Land Claims Agreement Definition

Different types of self-management agreements can be negotiated. Damage autonomy is negotiated in consultation with comprehensive agreements on fundamental claims. Autonomous autonomy is not negotiated with comprehensive agreements of land claims. These agreements are generally negotiated by Indian Act First Nations and cover the First Nation`s reserve. Autonomous agreements may be comprehensive and cover a number of thematic areas or sectoral and governance rules, as well as one or two additional themes (e.g. B education, the best interests of the child). Government public agreements deal with Aboriginal self-management, negotiated in the context of broader public government, as is the case in Nunavut. The Dehcho Process is a tripartite negotiation between the Dehcho First Nations, Canada, and the Government of the Northwest Territories. Dehcho First Nation consists of 10 municipalities and three Métis residents in the southwestern region of the Northwest Territories.

The objective of the process is to resolve the outstanding land, resource and governance issues in the territory of Dehcho. In 1978, Canada accepted innu`s right to negotiate. Following the completion of a land use and occupancy study by the Innu, formal negotiations began in July 1991 with the participation of the Government of Newfoundland and Labrador. In addition, twenty-nine supplementary agreements have been signed since 1975 to amend the James Bay and Northern Quebec Accord. Signatories to the agreement include the Government of Canada, the Government of Newfoundland and Labrador and the Labrador Inuit Association (now known as the Nunatsiavut Government). This agreement also establishes a self-management regime for Labrador Inuit in their settlement area. Negotiators from déline Land Corporation, the Government of the Northwest Territories and Canada agreed in September 2012 on the text of the draft final Déline self-management agreement and the Chief Negotiators` financial agreement. On March 12, 2014, the Final Agreement Auto-Government Agreement and the accompanying financial agreement were ratified by a strong majority of Déline`s members. Akaitcho has launched a legal battle against Canada over land and resource negotiations with the Métis Nation of the Northwest Territory. Canada and the Government of the Northwest Territories are consulting with akaitcho on the proposed Métis Northwest Territories Nation-in-Principle Agreement-in-Principle. Modern treaties define the land rights and resources of Indigenous signatories and aim to improve the social, cultural, political and economic well-being of the Indigenous peoples concerned.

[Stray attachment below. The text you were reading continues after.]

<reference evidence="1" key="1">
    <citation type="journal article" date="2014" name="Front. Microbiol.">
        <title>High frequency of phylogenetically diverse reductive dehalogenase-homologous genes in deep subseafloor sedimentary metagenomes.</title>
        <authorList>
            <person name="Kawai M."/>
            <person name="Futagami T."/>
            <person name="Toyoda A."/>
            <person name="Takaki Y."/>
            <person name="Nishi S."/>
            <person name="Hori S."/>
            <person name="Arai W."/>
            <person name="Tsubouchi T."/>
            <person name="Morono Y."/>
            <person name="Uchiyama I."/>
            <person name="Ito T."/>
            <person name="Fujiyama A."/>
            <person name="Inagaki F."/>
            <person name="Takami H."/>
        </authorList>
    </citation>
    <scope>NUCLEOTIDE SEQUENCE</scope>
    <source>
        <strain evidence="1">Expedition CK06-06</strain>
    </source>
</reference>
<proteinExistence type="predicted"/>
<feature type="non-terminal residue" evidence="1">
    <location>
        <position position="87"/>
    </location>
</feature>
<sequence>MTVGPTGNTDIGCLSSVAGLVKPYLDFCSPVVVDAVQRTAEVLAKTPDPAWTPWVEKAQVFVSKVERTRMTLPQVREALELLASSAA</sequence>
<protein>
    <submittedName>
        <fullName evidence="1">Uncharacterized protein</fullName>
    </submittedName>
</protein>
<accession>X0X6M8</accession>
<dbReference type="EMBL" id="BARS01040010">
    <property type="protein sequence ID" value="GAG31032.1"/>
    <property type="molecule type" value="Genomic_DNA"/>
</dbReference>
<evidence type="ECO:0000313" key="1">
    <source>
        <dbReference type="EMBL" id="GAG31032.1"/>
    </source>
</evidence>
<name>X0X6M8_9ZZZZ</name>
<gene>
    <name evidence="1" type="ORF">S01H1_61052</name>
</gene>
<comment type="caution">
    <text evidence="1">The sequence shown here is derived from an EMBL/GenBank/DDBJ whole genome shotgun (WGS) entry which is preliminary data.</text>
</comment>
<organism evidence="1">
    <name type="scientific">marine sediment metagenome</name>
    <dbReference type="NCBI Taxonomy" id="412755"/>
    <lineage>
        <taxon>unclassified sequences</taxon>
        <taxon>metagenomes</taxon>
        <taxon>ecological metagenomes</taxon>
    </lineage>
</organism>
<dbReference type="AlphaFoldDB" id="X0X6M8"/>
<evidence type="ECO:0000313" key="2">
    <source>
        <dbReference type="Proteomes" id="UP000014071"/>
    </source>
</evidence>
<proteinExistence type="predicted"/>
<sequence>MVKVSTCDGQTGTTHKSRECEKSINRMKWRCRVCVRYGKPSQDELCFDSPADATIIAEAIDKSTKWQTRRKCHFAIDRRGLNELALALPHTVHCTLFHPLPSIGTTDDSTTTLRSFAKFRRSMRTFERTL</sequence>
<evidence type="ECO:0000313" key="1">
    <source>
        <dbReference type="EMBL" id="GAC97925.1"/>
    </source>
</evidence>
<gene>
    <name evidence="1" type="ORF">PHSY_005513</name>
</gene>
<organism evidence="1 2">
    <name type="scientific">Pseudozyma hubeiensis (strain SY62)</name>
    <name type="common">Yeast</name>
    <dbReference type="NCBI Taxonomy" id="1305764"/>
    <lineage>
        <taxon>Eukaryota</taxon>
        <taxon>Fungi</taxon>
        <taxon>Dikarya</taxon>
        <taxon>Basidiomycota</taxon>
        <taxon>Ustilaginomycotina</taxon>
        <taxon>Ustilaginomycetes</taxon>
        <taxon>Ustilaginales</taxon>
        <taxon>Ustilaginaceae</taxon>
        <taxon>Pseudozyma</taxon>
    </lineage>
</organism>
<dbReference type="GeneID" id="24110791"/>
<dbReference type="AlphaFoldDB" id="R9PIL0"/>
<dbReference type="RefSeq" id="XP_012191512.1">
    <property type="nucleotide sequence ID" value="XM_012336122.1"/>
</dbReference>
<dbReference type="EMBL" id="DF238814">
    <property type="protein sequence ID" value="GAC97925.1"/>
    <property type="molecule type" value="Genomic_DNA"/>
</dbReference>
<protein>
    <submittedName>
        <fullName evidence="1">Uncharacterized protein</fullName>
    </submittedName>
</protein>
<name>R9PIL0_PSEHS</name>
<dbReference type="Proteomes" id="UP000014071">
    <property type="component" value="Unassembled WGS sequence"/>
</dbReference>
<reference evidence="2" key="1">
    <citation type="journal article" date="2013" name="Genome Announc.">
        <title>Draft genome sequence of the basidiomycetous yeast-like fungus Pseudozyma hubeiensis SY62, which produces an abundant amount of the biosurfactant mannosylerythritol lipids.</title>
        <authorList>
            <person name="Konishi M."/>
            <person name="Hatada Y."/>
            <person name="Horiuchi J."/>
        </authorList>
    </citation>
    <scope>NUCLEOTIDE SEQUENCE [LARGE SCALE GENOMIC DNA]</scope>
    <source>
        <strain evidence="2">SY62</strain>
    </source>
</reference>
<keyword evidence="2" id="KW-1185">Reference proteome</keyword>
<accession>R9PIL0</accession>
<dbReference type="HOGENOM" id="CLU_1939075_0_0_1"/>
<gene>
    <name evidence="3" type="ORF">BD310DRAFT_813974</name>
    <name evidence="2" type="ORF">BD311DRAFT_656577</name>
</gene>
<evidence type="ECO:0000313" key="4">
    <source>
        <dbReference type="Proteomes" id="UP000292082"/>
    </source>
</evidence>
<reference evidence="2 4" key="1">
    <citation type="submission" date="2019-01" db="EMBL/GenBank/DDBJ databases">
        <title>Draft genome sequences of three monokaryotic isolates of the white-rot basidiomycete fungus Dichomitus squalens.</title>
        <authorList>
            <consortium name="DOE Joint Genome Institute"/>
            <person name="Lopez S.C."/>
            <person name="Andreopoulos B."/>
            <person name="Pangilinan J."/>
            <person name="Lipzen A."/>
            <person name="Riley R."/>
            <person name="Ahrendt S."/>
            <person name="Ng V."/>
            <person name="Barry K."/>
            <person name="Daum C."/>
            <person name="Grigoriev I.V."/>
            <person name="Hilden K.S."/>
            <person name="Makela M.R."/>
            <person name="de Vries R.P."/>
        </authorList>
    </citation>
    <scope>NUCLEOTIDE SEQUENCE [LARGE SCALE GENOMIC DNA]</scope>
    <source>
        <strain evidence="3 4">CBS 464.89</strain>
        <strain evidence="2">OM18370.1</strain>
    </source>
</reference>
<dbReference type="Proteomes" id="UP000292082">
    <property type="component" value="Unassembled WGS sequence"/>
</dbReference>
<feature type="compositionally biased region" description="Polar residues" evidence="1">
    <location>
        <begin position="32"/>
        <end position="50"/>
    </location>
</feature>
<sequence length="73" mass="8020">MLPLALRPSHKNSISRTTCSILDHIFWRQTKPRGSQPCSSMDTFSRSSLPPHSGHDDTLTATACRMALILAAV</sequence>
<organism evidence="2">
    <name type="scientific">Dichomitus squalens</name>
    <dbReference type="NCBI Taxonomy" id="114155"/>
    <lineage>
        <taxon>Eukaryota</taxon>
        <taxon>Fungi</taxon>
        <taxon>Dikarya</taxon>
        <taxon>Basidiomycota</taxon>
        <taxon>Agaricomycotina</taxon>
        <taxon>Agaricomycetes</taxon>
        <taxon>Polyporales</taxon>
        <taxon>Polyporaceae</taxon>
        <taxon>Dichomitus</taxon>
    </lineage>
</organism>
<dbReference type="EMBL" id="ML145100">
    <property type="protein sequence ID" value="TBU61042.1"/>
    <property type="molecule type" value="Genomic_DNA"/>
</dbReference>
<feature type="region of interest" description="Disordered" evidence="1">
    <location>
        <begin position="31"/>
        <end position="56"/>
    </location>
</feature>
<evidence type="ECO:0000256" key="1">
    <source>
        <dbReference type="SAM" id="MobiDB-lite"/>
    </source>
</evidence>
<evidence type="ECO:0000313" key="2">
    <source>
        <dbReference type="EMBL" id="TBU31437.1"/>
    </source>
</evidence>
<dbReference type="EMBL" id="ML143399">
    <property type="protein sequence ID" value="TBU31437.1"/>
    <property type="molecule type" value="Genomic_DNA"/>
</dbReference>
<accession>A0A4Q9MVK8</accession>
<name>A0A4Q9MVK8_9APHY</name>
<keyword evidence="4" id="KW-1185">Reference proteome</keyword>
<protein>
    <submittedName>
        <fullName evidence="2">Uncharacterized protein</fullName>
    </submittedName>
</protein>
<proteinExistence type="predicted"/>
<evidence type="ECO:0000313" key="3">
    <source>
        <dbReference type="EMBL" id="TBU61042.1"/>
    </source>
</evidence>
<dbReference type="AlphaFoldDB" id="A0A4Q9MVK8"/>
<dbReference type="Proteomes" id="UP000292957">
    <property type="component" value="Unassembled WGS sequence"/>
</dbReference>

In 1999, the Manitoba Denesulines agreed to stay their litigation, and Canada and manitoba Denesuline signed a Memorandum of Understanding to begin discussions for an out-of-court agreement focused on harvesting and land rights. Negotiations are confidential and unprejudiced. On May 30, 2013, a College Council was adopted for a three-year interim withdrawal to facilitate a final agreement with Manitoba denesuline. The 1975 James Bay and Northern Quebec Accord (JBNQA) was largely negotiated and regulated in response to the threat of hydropower development. It was signed by the Cree and Inuit after only two years of negotiations – far less than any subsequent process. The Naskapi of northeastern Quebec (see Innu) joined the negotiations in later phases and signed an accompanying agreement in 1978. The 2001 Dehcho Interim Measures Agreement provides for the participation of the Dehcho First Nation in the management of land, water and resources within the dehcho territory: in 1942, the Department of Defence appropriated the Chippewas of Kettle stoney point reserve and the Stony First Point Nation to create a military training centre. .

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